Either way, the presentation brings up a couple of ideas that maybe one might take into consideration when designing spaces for mobile learning. While North America as a whole, and Canada in particular is lagging far behind other countries in cellphone use and 3G networking, LMSs seem to be even slower to ensure that their spaces are mobile friendly. Desire2Learn does a good job of this, and browsing our D2L based site through my mobile browser generally works pretty well. I can’t say the same for WebCT or Blackboard CE. I don’t know how much work I’d want  to do in a mobile platform, but a quick check of some areas and I’m happy enough. Which is where the presentation falls a bit short – it seems that it expects users to act as if they are in front of a laptop or desktop computer… which to state the obvious they aren’t. I certainly suspect that while they’ll have similar habits, their experience being different will dictate that they act differently in a mobile platform. I think this is an area that needs further investigation, but I’m glad some people are at least looking into the idea.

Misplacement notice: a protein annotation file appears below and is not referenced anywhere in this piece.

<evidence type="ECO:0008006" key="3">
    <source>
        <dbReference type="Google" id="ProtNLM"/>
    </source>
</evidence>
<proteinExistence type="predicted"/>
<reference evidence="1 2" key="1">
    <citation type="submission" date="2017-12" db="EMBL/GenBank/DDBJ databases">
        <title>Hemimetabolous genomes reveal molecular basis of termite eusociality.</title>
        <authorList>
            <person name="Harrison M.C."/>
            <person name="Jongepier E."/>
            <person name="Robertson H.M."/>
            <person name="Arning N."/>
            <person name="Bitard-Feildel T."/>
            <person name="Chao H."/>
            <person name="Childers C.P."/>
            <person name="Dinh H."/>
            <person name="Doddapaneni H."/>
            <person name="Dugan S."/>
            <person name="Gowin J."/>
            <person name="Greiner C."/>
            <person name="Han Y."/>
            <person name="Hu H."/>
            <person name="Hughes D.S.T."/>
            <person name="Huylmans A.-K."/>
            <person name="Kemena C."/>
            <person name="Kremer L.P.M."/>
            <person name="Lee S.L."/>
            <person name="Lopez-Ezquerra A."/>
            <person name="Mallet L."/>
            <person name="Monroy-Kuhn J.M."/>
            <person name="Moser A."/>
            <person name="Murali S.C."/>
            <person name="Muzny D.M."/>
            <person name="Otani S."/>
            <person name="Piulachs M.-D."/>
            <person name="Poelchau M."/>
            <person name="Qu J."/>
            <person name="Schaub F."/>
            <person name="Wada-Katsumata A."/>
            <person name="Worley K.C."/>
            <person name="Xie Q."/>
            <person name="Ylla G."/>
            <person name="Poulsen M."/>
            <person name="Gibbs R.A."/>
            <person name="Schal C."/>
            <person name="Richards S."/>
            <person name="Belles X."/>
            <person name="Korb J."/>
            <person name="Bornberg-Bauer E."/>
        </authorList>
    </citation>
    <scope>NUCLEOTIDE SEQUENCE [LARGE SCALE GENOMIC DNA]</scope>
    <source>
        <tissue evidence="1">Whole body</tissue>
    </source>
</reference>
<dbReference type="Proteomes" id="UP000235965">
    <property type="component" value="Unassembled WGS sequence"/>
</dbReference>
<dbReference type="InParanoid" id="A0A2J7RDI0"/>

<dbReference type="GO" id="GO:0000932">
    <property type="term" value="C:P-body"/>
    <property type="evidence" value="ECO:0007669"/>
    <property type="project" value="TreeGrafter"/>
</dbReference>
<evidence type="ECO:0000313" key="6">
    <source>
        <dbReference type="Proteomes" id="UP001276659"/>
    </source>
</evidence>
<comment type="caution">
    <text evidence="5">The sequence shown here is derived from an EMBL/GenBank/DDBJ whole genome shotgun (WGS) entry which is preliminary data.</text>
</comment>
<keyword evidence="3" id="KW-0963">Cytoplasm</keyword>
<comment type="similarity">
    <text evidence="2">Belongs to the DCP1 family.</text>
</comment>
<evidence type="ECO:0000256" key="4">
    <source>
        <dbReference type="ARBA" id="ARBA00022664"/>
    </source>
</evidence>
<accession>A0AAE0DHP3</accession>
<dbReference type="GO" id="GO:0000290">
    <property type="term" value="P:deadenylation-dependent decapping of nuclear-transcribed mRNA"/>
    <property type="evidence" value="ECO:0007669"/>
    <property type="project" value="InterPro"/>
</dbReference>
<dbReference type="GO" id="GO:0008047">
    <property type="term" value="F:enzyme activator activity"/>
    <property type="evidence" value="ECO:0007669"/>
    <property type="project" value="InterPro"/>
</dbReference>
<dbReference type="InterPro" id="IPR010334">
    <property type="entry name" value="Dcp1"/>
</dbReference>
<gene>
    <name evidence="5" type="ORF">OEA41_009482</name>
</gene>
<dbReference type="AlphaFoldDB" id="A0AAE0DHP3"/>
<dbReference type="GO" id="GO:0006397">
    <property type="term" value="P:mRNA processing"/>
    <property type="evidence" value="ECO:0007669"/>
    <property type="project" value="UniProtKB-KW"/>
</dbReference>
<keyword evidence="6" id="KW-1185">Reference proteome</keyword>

Repeatedly the presentation suggests that scrolling is bad. One of web designs enduring myths is that of the page fold, where people won’t scroll down or past the bottom barrier of the page. There’s a couple of articles that debunk this idea, coming down to the idea that you must have compelling content to get users to scroll. By default, even sometimes despite the content that is presented, e-learning sites have content that has a built in scroll factor for users. They may not read it, or learn from it, but they will scroll.